|Founding location||Mount Vernon, Baltimore, Maryland|
|Territory||Baltimore, Maryland and Five Points, Manhattan, New York City, New York, present-day Worth Street, Baxter Street, and Columbus Park, in Manhattan, New York City, New York|
|Criminal activities||street fighting, knife fighting assault, murder, robbery, arson, rioting|
|Allies||Bloody Tubs, Rip Raps, Nativists, Dead Rabbits|
|Rivals||Baltimore Irish American gangs|
The Plug Uglies were an American Nativist criminal street gang, sometimes referred to loosely as a political club, that operated in the west side of Baltimore, Maryland, from 1854 to 1865. The Plug Uglies gang name came from the enormous oversized plug hats they stuffed with wool and leather, pulling them down over their ears for head protection as primitive helmets when going into gang battles. Also, the term plug ugly was used to identify an extremely tough ferocious fighter who could give a sound beating to an opponent. The name Plug Uglies was used to refer to a number of criminal gangs in New York City as well as Philadelphia.
The Plug Uglies took part in the 1856 Baltimore Know-Nothing Riot. They allied themselves with the New York City Irish Dead Rabbits gang in looting New York City during the American Civil War in the Draft Riots of 1863.
The Plug Uglies coalesced in the 1850s shortly after the creation of the Mount Vernon Hook-and-Ladder Company, a Baltimore Fire Department volunteer fire company located in the Mount Vernon area. They were originally runners and rowdies affiliated with Mount Vernon. Plug Ugly captains included John English and James Morgan. Other prominent members were Louis A. Carl, George Coulson, George "Howard" Davis, Henry Clay Gambrill, Alexander Levy, Erasmus "Ras" Levy, James Wardell, and Wesley Woodward. The gang associated with the emerging American Party, also known as the Nativist Know Nothings, in Baltimore.
Like similar associations in Baltimore and other U.S. cities during this period, the Plug Uglies' street influence made them useful to party politicians anxious to control the polls on election days. The Plug Uglies were the central figures in the first election Know-Nothing Riot in Baltimore in October 1855. Together with the Rip Raps, they were also actively involved in deadly rioting at the October 1856 municipal election in Baltimore and in similar violence at the Know-Nothing Riot in Washington, D.C., in June 1857. At the Washington riot, the National Guard was called out to quell the fighting. Accounts of the Washington riot appeared in newspapers nationally and gained widespread notoriety for the Plug Uglies.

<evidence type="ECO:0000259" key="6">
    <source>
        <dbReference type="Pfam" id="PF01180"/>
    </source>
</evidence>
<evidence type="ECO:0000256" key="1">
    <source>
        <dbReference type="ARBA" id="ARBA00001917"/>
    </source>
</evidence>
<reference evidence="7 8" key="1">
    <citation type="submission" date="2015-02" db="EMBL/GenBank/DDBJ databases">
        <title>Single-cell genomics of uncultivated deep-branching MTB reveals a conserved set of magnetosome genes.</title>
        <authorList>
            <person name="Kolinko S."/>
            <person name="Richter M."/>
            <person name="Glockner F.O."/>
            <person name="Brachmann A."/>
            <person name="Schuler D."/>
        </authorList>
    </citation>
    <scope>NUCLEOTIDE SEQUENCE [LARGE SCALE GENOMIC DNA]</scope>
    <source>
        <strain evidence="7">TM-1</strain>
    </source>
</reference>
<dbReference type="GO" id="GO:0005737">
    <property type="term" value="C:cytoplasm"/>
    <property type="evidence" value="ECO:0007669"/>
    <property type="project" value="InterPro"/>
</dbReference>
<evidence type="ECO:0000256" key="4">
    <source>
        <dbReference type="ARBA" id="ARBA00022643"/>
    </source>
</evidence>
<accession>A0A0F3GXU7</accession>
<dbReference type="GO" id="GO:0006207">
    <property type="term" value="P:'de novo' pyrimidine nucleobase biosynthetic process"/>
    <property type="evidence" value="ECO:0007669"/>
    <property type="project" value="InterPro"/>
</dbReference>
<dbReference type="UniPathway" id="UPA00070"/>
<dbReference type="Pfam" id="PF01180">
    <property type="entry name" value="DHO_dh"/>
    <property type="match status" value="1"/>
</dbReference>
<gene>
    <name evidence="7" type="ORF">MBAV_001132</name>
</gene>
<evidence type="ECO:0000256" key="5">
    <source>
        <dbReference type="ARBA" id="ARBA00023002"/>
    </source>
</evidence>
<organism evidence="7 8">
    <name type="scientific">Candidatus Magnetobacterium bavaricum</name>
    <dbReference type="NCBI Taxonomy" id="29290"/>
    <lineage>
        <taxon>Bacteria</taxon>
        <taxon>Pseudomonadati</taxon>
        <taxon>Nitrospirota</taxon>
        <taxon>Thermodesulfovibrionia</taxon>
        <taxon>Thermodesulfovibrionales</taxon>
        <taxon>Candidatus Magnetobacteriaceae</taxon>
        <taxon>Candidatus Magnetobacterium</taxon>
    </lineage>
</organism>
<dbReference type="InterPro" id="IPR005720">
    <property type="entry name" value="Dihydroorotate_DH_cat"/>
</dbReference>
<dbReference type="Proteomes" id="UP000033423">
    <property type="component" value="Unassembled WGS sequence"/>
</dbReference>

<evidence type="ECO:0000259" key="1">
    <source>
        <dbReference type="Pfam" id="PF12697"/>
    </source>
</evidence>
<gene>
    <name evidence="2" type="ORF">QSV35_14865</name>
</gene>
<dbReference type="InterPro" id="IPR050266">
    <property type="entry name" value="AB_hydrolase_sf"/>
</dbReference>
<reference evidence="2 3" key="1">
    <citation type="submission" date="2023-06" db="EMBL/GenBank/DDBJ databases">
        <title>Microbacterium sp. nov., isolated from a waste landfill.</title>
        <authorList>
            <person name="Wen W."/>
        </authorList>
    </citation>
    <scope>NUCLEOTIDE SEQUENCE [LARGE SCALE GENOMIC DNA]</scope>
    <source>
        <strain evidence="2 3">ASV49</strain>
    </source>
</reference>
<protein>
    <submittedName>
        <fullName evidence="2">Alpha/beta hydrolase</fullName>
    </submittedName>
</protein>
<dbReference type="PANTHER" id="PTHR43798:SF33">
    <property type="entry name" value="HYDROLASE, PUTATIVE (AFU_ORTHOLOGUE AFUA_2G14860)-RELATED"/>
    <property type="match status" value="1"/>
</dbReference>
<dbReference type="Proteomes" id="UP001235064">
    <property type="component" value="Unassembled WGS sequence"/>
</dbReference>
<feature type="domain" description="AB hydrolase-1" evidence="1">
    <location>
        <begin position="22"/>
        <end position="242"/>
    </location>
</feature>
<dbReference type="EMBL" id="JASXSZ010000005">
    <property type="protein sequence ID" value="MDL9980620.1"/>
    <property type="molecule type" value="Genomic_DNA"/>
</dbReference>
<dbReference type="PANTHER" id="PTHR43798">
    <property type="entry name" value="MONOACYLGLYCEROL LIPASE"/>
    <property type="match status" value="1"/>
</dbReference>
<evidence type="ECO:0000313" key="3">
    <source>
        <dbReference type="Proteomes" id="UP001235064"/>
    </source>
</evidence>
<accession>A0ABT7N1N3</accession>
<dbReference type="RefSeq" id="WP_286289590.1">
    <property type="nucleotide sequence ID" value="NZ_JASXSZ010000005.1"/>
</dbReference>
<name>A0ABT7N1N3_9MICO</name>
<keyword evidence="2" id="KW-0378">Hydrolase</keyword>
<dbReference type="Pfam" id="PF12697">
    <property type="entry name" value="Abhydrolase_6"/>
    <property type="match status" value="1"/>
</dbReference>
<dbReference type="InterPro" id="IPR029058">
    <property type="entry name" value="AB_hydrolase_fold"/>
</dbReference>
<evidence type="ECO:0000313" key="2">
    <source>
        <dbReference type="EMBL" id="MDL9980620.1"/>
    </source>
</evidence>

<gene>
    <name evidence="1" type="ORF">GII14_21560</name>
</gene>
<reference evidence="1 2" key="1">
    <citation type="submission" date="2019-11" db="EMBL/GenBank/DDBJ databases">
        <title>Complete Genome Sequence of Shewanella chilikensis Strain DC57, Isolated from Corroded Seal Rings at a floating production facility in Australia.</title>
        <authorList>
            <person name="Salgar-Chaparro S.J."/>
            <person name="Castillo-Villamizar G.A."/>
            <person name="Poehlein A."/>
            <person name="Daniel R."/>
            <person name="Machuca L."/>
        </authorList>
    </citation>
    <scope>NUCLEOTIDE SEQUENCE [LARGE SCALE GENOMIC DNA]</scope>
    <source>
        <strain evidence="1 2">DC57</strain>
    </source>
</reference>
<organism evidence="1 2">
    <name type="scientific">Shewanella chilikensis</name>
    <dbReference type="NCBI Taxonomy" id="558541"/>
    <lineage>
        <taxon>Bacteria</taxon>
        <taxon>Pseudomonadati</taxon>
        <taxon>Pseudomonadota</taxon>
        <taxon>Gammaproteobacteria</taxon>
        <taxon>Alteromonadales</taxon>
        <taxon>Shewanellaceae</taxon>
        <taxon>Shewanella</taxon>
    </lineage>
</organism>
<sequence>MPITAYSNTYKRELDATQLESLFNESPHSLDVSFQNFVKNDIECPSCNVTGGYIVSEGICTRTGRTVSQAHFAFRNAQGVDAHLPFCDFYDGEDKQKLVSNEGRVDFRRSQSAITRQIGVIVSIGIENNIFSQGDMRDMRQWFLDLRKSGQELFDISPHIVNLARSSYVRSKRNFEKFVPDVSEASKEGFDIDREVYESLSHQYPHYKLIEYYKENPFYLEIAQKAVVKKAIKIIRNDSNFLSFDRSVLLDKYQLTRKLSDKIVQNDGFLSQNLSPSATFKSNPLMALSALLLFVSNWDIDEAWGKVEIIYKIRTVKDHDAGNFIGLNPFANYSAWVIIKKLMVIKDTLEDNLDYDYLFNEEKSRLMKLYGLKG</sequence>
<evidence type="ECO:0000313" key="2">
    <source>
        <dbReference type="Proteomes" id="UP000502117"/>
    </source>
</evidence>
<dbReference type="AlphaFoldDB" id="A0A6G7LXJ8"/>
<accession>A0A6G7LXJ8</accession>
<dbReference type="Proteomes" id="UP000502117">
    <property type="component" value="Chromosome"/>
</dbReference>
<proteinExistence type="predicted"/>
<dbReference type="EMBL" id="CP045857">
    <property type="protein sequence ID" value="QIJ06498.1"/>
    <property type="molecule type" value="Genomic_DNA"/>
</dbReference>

Besides election-day fighting, the gang was involved in several assassinations and shootings in Baltimore. Most notably, Plug Ugly Henry Gambrill was implicated in the murder of a Baltimore police officer in September 1858. Gambrill's trial (presided over by judge Henry Stump) and the subsequent deadly violence relating to it, made the crime one of the most sensational of the era.
The violence of the Plug Uglies and other political clubs had an important impact on Baltimore. It was largely responsible for the creation of modern policing and a paid, professional fire department, as well as court and electoral reforms. These reforms, together with the election of a Reform municipal administration in October 1860 and then the Civil War, led to the breaking up of the Plug Uglies.
On July 16, 1863, during the New York City draft riots, The New York Times reported that Plug-Uglies and Bloody Tubs gang members from Baltimore, as well as the Philadelphia Schuykill Rangers under Jimmy Haggerty and other rowdies of Philadelphia," had come to New York to participate in the riots alongside the Dead Rabbits and other New York gangs. The Times said that "the scoundrels cannot afford to miss this golden opportunity of indulging their brutal natures, and at the same time serving their colleagues the Copperheads and secesh [secessionist] sympathizers."
- On April 26, 1860, Erasmus Levy led the mob which broke up the Maryland Republican Convention. "Maryland Republican Convention.; MEETING AT BALTIMORE – THE HALL MOBBED, AND THE CONVENTION DISPERSED". New York Times archive. April 27, 1860. Retrieved March 27, 2012.
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